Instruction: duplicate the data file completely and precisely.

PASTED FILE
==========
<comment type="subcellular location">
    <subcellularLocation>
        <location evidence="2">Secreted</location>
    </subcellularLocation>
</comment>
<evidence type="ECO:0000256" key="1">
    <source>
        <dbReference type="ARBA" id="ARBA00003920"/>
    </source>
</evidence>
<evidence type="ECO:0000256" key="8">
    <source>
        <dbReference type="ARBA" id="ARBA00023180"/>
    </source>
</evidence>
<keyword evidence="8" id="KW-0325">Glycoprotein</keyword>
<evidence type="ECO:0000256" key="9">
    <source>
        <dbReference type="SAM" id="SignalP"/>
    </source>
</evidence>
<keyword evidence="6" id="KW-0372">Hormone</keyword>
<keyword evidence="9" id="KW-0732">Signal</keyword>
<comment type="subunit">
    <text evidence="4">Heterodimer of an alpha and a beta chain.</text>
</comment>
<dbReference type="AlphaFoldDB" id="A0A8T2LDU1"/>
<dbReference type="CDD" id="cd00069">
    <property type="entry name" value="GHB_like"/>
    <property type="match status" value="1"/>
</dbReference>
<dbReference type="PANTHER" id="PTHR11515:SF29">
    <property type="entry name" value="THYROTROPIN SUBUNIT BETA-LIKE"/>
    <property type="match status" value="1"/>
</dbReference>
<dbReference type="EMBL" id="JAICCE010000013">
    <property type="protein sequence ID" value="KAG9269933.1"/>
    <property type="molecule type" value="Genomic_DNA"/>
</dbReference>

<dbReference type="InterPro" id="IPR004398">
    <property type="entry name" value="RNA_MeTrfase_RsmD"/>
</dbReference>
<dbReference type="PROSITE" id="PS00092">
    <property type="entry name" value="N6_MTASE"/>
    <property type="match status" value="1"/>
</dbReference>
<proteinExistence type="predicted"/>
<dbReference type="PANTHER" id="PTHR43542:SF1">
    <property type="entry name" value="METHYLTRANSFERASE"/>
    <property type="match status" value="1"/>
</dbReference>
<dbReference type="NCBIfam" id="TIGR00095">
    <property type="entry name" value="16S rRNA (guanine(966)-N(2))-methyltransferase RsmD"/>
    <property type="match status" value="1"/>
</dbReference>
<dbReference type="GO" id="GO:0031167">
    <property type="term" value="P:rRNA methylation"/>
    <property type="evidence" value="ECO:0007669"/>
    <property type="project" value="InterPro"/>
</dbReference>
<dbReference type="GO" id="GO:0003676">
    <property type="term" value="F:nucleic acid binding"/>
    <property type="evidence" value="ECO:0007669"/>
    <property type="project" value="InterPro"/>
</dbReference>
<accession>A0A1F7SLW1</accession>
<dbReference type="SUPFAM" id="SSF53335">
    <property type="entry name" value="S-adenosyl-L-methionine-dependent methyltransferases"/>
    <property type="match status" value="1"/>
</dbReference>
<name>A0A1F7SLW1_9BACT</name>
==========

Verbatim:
<comment type="subcellular location">
    <subcellularLocation>
        <location evidence="2">Secreted</location>
    </subcellularLocation>
</comment>
<evidence type="ECO:0000256" key="1">
    <source>
        <dbReference type="ARBA" id="ARBA00003920"/>
    </source>
</evidence>
<evidence type="ECO:0000256" key="8">
    <source>
        <dbReference type="ARBA" id="ARBA00023180"/>
    </source>
</evidence>
<keyword evidence="8" id="KW-0325">Glycoprotein</keyword>
<evidence type="ECO:0000256" key="9">
    <source>
        <dbReference type="SAM" id="SignalP"/>
    </source>
</evidence>
<keyword evidence="6" id="KW-0372">Hormone</keyword>
<keyword evidence="9" id="KW-0732">Signal</keyword>
<comment type="subunit">
    <text evidence="4">Heterodimer of an alpha and a beta chain.</text>
</comment>
<dbReference type="AlphaFoldDB" id="A0A8T2LDU1"/>
<dbReference type="CDD" id="cd00069">
    <property type="entry name" value="GHB_like"/>
    <property type="match status" value="1"/>
</dbReference>
<dbReference type="PANTHER" id="PTHR11515:SF29">
    <property type="entry name" value="THYROTROPIN SUBUNIT BETA-LIKE"/>
    <property type="match status" value="1"/>
</dbReference>
<dbReference type="EMBL" id="JAICCE010000013">
    <property type="protein sequence ID" value="KAG9269933.1"/>
    <property type="molecule type" value="Genomic_DNA"/>
</dbReference>

<dbReference type="InterPro" id="IPR004398">
    <property type="entry name" value="RNA_MeTrfase_RsmD"/>
</dbReference>
<dbReference type="PROSITE" id="PS00092">
    <property type="entry name" value="N6_MTASE"/>
    <property type="match status" value="1"/>
</dbReference>
<proteinExistence type="predicted"/>
<dbReference type="PANTHER" id="PTHR43542:SF1">
    <property type="entry name" value="METHYLTRANSFERASE"/>
    <property type="match status" value="1"/>
</dbReference>
<dbReference type="NCBIfam" id="TIGR00095">
    <property type="entry name" value="16S rRNA (guanine(966)-N(2))-methyltransferase RsmD"/>
    <property type="match status" value="1"/>
</dbReference>
<dbReference type="GO" id="GO:0031167">
    <property type="term" value="P:rRNA methylation"/>
    <property type="evidence" value="ECO:0007669"/>
    <property type="project" value="InterPro"/>
</dbReference>
<dbReference type="GO" id="GO:0003676">
    <property type="term" value="F:nucleic acid binding"/>
    <property type="evidence" value="ECO:0007669"/>
    <property type="project" value="InterPro"/>
</dbReference>
<accession>A0A1F7SLW1</accession>
<dbReference type="SUPFAM" id="SSF53335">
    <property type="entry name" value="S-adenosyl-L-methionine-dependent methyltransferases"/>
    <property type="match status" value="1"/>
</dbReference>
<name>A0A1F7SLW1_9BACT</name>